Final tick for budget, plan

June 27, 2017

Greater Shepparton City Council has endorsed final documents for the 2017-18 budget, ratings strategy and new council plan.

Three roadmap documents — the 2017-18 budget, ratings strategy and new council plan — have been signed off on.

Greater Shepparton City Council last week endorsed the final versions of the documents amid lingering concerns about the fairness of the municipal charge and a lack of feedback on the rating strategy.

Councillors gave officers a pat on the back for managing to work the budget within the two per cent state imposed rate cap, described by Cr Bruce Giovanetti as ‘‘no mean feat’’.

While not exactly what he called the ‘‘sexy’’ part of the budget, Cr Dennis Patterson acknowledged the importance of asset renewals and argued despite borrowings being less than ideal, $6million borrowed for Cosgrove Landfill 3 was to help fund an ‘‘intergenerational project’’.

‘‘For a new council to come together in a short time and consider such a large budget, I say well done,’’ chief executive Peter Harriott said.

Cr Fern Summer found some familiar concerns in the budget and rating strategy.

She described the municipal charge as ‘‘misleading’’ and expressed caution at pushing ahead with a new Shepparton Art Museum without having the full funding needed.

‘‘It’s putting the cart before the horse and it’s risky.’’

In watching the tighter rate cap imposed in the past two years, Cr Chris Hazelman observed it did not ‘‘take much time to work out the direction this is heading in’’.

He also remarked at no submissions being received to the rating strategy, hoping instead ‘‘to see a lot of robust debate about how the rating strategy is applied’’ in future.

The council plan spells out what the council wishes to achieve during the next four years with associated targets attached.

Cr Seema Abdullah said attendance at some of the consultation sessions was less than desirable and suggested involving the community earlier in future.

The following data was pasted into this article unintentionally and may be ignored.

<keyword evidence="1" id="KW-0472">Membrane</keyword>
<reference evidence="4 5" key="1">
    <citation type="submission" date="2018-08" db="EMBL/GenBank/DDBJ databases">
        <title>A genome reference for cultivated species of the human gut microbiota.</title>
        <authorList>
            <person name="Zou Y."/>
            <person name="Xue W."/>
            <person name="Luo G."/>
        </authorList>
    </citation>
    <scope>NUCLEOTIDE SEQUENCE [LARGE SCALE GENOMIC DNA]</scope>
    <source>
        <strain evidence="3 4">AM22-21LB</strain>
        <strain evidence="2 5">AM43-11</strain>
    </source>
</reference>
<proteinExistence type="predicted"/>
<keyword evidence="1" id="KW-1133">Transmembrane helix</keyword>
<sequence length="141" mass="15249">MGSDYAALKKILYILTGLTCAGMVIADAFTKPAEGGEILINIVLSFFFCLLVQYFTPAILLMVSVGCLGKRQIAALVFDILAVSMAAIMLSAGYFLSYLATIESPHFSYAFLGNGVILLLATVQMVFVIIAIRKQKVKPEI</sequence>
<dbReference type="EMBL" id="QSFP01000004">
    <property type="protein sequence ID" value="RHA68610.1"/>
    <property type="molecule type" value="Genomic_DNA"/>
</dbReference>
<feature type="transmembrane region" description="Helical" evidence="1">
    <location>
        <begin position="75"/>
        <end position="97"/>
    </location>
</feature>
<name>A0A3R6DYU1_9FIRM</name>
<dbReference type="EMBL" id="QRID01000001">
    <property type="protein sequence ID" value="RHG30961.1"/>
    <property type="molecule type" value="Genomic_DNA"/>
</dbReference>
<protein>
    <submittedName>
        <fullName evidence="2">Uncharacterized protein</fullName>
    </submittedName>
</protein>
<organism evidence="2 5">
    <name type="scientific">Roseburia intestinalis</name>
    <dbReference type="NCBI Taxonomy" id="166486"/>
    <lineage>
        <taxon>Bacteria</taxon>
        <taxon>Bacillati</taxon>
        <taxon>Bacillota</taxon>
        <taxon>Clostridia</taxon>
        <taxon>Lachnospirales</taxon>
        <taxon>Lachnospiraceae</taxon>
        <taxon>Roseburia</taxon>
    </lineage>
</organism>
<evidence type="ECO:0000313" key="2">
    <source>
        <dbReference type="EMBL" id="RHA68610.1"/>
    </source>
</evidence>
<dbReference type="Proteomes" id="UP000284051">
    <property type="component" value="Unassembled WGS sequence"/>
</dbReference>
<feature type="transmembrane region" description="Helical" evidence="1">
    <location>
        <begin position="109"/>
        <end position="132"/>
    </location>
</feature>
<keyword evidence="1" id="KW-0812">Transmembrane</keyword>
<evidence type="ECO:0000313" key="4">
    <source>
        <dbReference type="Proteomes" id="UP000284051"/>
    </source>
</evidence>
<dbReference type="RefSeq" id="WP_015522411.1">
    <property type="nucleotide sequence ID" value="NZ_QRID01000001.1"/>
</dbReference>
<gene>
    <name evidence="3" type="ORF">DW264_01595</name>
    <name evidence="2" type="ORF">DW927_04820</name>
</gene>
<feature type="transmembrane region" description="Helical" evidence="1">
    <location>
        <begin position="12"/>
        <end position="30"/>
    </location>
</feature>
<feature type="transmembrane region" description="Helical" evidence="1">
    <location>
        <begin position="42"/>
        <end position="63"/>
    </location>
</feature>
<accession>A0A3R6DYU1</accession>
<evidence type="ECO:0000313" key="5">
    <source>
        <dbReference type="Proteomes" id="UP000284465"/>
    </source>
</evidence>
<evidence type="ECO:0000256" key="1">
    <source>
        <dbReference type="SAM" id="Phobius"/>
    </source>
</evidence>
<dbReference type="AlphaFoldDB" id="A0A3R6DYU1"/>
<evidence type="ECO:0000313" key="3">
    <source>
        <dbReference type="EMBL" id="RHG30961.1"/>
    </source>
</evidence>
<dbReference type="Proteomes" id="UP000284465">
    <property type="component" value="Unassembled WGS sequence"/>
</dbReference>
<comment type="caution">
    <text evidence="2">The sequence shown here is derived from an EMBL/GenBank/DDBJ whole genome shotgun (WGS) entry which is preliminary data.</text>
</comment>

Councillors commended the paper moving away from motherhood statements and a plan strong on aspirations, light on the detail, towards one with clearly defined goals to be reviewed annually.

The municipal charge, described as a fixed charge which all rateable properties incur regardless of value or property type, ‘‘to recover some of council’s governance and administration costs,’’ will be $262 for the 2017-18 financial year, a 2.3 per cent increase from last year.

The council expects to receive $7.8million as a result of the charge during the financial year.

Speaking about the municipal charge in the rating strategy, Cr Summer said, ‘‘I do think it’s an unfair expense,’’ describing the charge as a ‘‘discount for the top end of town that everyone pays for’’.

Cr Summer found it astonishing not one submission was received and suggested the need for better language.

In speaking to the rating strategy, councillors also questioned the removal of a full rates payment option.

A report to the meeting said the municipal charge distributed the rates in a way council considered to be fairer and more equitable and ensured ‘‘that owners of low valued properties contribute a reasonable amount to meeting the unavoidable costs of local government’’.

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